We’ve been somewhat reluctant to share this recipe because the subject is – “touchy”. It must be noted that if there is one mythical Québec dish that consistently incites debate – this is it! Maybe it’s the instantly recognizable fragrance that fills the house that provokes sentimental memories of indulgent grandmothers. Or the seemingly interminable length of time we know we must wait before finally digging in (it takes up to 7 hours to cook slowly in the oven after all!)!
Ethné and Philippe distinctly remember innocently pronouncing the word cipâte during a conference in Chicoutimi – Cipâte’s heartland. Well, it wasn’t long before the discussions among the participants turned from heated to uncomfortably aggressive; requiring an immediate, friendly, yet firm call to order.
It goes without saying that every family, every parish and every region in Quebec has its own recipe: the real one and only! It is therefore with immeasurable humility that we present our family recipe. Of course we love it and so far nobody outside the family has ever refused to eat it!
The choice of meat is left to hunters’ fortune or to what is available at our butcher shop. We enjoy adding dry, wild mushrooms and organic duck legs, because the fat from the duck skin penetrates the wild meat which has a tendency to be dry.
This recipe feeds 12 to 15 people.
- 2 kg / 4.5 lb wild OR farm-raised game
- 1 kg / 2 lb pork shoulder OR deboned duck with skin
- 500g / 1 lb salt pork back fat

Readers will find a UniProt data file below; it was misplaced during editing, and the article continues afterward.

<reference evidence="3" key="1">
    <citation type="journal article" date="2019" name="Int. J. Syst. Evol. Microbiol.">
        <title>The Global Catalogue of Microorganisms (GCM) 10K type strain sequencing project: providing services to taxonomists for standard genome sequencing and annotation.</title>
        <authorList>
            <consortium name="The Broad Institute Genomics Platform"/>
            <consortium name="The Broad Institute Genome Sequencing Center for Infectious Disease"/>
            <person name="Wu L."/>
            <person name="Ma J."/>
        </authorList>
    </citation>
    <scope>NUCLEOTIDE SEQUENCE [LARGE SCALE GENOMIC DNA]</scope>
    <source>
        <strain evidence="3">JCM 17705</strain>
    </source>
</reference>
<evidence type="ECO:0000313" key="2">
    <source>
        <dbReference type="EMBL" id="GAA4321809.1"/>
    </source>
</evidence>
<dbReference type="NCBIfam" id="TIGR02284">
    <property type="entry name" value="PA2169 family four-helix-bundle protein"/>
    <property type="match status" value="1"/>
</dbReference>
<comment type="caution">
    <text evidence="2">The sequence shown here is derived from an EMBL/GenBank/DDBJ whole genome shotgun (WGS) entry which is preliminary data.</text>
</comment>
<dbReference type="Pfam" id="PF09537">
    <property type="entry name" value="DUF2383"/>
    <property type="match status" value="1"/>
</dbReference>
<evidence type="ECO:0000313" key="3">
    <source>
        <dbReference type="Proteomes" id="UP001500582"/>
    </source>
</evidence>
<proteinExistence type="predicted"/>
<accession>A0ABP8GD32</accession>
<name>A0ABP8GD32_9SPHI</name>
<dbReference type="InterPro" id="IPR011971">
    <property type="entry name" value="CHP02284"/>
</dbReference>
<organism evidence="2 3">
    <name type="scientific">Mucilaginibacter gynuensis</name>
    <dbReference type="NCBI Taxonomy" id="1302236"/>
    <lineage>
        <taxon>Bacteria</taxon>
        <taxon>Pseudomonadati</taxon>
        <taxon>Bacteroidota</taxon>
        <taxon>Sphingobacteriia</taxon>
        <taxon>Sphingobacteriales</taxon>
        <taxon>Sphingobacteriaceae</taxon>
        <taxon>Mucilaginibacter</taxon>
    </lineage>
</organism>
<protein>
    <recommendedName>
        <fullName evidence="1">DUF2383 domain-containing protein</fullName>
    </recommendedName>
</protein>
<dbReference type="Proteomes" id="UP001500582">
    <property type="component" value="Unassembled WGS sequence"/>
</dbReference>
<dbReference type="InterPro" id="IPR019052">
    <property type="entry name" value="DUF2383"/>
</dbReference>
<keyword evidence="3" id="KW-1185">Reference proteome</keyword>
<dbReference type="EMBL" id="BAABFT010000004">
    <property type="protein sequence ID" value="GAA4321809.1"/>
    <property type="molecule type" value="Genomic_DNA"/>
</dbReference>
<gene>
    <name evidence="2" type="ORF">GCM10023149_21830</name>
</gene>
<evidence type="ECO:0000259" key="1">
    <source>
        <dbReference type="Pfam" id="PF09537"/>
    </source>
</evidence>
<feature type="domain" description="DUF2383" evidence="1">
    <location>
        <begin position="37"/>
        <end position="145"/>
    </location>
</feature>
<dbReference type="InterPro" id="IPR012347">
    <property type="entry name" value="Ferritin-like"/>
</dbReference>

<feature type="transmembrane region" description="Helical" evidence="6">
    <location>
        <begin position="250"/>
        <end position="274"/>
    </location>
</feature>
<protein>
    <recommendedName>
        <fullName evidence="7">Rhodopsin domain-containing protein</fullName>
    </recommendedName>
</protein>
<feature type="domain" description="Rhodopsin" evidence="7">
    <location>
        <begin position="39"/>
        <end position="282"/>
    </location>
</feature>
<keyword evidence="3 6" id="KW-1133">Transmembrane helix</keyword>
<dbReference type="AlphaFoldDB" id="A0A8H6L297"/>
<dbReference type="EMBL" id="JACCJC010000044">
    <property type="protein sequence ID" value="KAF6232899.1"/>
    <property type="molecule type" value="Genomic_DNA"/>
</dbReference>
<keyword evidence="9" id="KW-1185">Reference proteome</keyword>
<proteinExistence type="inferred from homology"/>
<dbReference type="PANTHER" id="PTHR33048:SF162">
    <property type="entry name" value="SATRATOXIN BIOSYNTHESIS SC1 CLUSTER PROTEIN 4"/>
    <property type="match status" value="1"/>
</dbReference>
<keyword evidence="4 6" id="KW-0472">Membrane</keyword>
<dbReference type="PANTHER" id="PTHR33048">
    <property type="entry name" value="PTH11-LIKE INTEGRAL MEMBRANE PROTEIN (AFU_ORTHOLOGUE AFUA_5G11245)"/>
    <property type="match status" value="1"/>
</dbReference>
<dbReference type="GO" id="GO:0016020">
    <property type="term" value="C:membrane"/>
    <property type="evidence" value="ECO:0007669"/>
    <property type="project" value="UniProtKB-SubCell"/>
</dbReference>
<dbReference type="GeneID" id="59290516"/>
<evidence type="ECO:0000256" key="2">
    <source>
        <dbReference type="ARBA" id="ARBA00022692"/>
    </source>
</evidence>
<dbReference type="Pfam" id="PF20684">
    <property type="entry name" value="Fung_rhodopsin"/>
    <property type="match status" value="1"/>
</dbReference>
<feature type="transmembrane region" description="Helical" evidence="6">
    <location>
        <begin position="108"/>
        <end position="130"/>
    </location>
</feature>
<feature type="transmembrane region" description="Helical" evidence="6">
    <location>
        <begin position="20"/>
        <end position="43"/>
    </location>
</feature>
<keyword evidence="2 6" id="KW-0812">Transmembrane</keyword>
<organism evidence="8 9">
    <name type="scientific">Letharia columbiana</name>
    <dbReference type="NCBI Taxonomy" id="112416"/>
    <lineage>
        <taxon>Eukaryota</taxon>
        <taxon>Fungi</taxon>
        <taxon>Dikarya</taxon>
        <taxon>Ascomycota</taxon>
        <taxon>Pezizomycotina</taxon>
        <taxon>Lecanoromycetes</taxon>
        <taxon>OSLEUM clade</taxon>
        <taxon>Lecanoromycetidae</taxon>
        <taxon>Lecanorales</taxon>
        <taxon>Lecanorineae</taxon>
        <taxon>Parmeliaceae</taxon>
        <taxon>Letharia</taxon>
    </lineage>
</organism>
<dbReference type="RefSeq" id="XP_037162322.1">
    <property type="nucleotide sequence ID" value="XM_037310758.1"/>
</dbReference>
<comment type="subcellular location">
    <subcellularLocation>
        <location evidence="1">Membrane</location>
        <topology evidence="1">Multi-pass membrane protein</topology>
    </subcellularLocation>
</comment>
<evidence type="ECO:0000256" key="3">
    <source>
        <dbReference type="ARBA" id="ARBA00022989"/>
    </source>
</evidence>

- 6 large onions, finely chopped
- 5 large potatoes, cubed
- 6 Tbsp cipâte spices, ground
- 2 Tbsp salt
- Freshly ground pepper, to taste
- 100 g / 3oz dry, wild mushrooms (optional)
- Your own pie dough recipe (See ours)
Preheat oven to 350°F.
Cut meat and salt pork into ½ inch (1cm) cubes. Place them in a large bowl with all remaining ingredients, except the dough. Mix well.
Roll dough to ¼ inch (1/2 cm) thickness into the shape of the dish in which the cipâte will bake (ideally a large cast iron pot with a cover or a large, heavy roasting pan). Make sure that the dough covers the entire surface (and the sides) of the pan.
Place the combined ingredients into the pan. Barely cover with cold water, then place the remaining dough on top, and seal carefully. Create a ½ inch (1cm) chimney in the center of the pie. Brush with milk.
Put in the oven for 1 hour.
Put on the cover or use a double thickness of aluminum foil, making sure to seal the pan thoroughly and securely. Reduce the oven to 250°F and cook for an additional 5 hours.
Take off the cover and cook for another hour.
Let rest at least one hour before serving. The cipâte is even more delicious when reheated the following day.